“But if you were unsettled to see so much Spanish written on signs, or hearing Spanish on the television reports, Keep in mind that Spanish might be the native language for which these people feel most comfortable and able to communicate.”

    If they were all American citizens, then fantastic. You still haven’t answered as to why someone was carrying a HUGE Mexican flag flying over the American flag. If what you say is accurate, then why was that necessary? It is not just the Spanish on the signs or the Spanish being spoken; it is the combination of all factors.

    “Where is the sense in criticizing the placement of the Mexican flag over the US flag? This is so petty.”

    No, it isn’t, and the fact that you fail to see why it bothers me tells me just how juvenile you are. In many protests across the country on behalf of amnesty for illegals, the Mexican flag is flown. It is deliberately flown above the American flag to show that they hold Mexico above the US. There is nothing wrong with a little bit of pride in being an American, particularly on my own country’s soil. If Mexico is where your heart is, then go back. If you truly love America and you are proud to be an American, then the Stars and Stripes should ALWAYS be first. It is well-known that in flag etiquette, no flag is to ever be flown above the American flag. It is extremely offensive. There’s nothing petty about it. Many of those who fly the Mexican and American flags that way agree with a movement that calls for Aztlan – the Southwestern States – to be given back to Mexico. There’s nothing petty about it.

    “Instead of actually considering the validity of that protester’s words, you engage in an Ad-Hominum attack.”

    First of all, it’s AD HOMINEM (no hyphen, it’s Latin). The United States is NOT inferior to the laws in Latino nations. Take a look at Mexico. The reason that the cartels thrive there is because politicians are so corrupt that they barter deals with the heads of the cartels to give them unfettered access to certain areas. They pay those politicians and promise safety for their families. If that happened here, that politician would be in prison. Plus, I never said that somebody said that because nobody actually did; you need to actually read my entire post again.

    “Clearly, in Phoenix, to me, and to a lot of people, it appeared that Officer Richard Chrisman was being charged with a lesser crime than what was appropriate.”

    If someone had actually used those words, that fact would not be enough for me to consider them valid in the slightest. Justice is not based on a “sense of fairness” as you call it. The law is not based on feelings at all. It is based on facts, evidence, what can be proven – all of the things necessary to bring proper charges. I’ve already answered that question, though.

    “I guess the only difference between you and I, Mr. Maguire, is that throughout this incident, and all it means, you refuse to acknowledge the Shame.”

    There are quite a few differences between you and I that you fail to acknowledge. First of all, I’m not making assumptions based on a cursory glance at something (and you are STILL calling me a man). Second, you seem to think that life is fair. If everything were fair, then our prison system – which I used to work in as an officer – would not be so easy on criminals. They would not get free legal counsel, paid for by the taxpayers, to sue the state when they discover that the contraband weapons that were confiscated from their cells are being used in training sessions. Third, if everything were fair, good people would not end up getting demoted or fired by commanders practicing the rule of CYA just to make emotionally-hyped mobs like yours go away. Since you have no clue at all what “diversity sensitivity” entails, I’ll just giggle at that remark.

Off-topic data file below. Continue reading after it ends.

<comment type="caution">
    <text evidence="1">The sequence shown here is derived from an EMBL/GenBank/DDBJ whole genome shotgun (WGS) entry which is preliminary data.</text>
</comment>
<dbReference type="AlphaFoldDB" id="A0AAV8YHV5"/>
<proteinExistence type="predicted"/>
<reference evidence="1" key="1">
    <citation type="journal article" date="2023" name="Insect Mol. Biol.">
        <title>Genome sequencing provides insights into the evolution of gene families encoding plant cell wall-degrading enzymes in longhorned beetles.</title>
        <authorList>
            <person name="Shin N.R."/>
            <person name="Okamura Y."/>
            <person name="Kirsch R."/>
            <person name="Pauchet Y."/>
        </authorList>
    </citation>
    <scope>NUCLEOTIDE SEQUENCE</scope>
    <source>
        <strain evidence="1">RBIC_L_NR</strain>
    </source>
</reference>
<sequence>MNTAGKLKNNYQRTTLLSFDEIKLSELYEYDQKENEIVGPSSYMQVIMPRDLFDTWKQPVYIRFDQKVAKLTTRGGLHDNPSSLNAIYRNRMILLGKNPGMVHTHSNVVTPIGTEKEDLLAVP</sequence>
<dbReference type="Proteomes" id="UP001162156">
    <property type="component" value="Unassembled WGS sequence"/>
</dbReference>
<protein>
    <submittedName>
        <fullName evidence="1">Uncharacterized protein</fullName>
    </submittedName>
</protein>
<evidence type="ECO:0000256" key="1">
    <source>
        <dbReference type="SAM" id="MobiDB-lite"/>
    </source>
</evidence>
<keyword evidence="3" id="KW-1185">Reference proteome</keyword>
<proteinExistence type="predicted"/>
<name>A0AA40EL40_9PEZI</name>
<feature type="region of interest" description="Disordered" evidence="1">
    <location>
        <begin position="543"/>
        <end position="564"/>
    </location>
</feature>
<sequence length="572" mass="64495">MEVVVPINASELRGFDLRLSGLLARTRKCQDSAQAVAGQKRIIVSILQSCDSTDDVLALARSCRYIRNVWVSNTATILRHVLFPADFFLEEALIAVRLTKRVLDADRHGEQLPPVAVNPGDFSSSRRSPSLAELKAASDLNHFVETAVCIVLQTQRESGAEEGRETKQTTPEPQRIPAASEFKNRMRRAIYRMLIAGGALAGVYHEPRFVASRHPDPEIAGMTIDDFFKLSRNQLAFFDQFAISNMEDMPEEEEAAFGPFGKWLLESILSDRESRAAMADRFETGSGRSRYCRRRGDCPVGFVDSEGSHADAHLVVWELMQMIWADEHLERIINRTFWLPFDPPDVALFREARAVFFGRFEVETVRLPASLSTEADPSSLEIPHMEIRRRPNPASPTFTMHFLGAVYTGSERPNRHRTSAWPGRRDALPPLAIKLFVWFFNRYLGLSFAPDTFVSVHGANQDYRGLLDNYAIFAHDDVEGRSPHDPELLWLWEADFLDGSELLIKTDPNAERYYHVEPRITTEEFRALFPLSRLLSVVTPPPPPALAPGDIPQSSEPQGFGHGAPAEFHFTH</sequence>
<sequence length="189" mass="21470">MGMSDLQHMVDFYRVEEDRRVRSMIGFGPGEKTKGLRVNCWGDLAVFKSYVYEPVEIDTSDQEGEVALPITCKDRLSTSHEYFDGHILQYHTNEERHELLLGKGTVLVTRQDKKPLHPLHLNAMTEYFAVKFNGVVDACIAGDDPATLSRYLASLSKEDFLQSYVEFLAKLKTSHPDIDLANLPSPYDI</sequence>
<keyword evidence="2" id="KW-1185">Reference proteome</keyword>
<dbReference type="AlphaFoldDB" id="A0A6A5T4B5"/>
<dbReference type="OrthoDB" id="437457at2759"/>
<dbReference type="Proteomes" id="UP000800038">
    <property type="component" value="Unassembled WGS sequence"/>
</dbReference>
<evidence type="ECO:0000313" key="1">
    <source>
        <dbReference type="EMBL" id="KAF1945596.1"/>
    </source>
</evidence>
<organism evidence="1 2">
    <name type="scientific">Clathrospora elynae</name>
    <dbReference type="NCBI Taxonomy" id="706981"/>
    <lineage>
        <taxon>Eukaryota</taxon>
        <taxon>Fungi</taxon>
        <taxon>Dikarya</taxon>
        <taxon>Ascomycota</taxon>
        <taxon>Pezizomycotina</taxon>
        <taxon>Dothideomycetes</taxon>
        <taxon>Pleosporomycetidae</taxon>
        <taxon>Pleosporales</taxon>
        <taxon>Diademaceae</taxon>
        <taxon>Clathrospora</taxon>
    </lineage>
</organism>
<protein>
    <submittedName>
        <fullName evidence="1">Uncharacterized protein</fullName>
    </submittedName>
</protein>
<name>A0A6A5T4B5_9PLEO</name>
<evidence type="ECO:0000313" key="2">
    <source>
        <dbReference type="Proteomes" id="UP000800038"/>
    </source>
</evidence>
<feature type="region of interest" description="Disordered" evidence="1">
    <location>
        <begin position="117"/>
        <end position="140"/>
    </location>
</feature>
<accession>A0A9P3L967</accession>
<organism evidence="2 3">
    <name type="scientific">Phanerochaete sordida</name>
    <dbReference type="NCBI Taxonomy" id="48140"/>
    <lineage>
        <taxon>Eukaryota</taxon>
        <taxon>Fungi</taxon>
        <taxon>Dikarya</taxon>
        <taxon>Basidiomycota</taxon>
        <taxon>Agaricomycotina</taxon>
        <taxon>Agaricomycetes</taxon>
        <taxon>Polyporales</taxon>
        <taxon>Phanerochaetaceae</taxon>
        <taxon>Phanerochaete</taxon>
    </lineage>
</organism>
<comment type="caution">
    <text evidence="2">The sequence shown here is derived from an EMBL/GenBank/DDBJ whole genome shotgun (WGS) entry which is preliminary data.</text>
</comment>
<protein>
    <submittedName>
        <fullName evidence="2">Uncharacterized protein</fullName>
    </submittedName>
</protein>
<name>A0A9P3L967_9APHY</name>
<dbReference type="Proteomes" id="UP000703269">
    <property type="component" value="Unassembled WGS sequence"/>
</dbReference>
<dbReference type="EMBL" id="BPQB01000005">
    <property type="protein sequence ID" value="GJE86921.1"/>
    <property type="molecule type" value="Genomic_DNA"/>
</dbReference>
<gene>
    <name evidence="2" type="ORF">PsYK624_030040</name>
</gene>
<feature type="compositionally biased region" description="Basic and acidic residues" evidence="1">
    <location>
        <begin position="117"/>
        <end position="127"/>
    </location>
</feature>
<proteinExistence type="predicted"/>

“Are you trying to say that they are wrong? You better watch out, Mr. Maguire; I’ll have you know a good number of those people are Republicans.”

    Yes, I am saying they’re wrong, and I don’t give a damn what party they belong to. There are plenty of Republicans I have no trouble taking to task. I have done it frequently here. I am not nearly as interested in party affiliation as I am in whether a person is truly conservative or a bleeding-heart liberal.

    “Hey, Man . . . THIS IS PHOENIX . . . NOT LOS ANGELES.”

    Wow. I didn’t know that. Thank you so much for pointing that out to me (Captain Obvious…to the rescue!). I’m curious to know what you had to say about people in other states protesting against SB 1070. I’ve seen your website, with the “teabagger” comments (since it is readily apparent that you don’t read things in their entirety, I’ll tell you as well that I do not engage in protests myself and I am not a Tea Party protester), so I can imagine that you were among those in the liberal press who hailed anti-Arizona protesters in other states meddling in our business. Unless you can prove that you took issue with that, then I’m going to point something out to you: any time any white person is accused of racism, once the press picks the story up that person is automatically guilty. That happened this year to a Phoenix cop who actually has never been a racist and not one person ever apologized to him for nearly ruining his entire life with those accusations. Yet when racism is perpetrated by other races, nothing is said about it. It happens all the time. I bring up the racism in Los Angeles because everyone is willing to get angry with white people when they are accused of racism, regardless of what really happened (Dog the Bounty Hunter, anyone?). When some other group engages in racism, though, nobody cares. How does that work?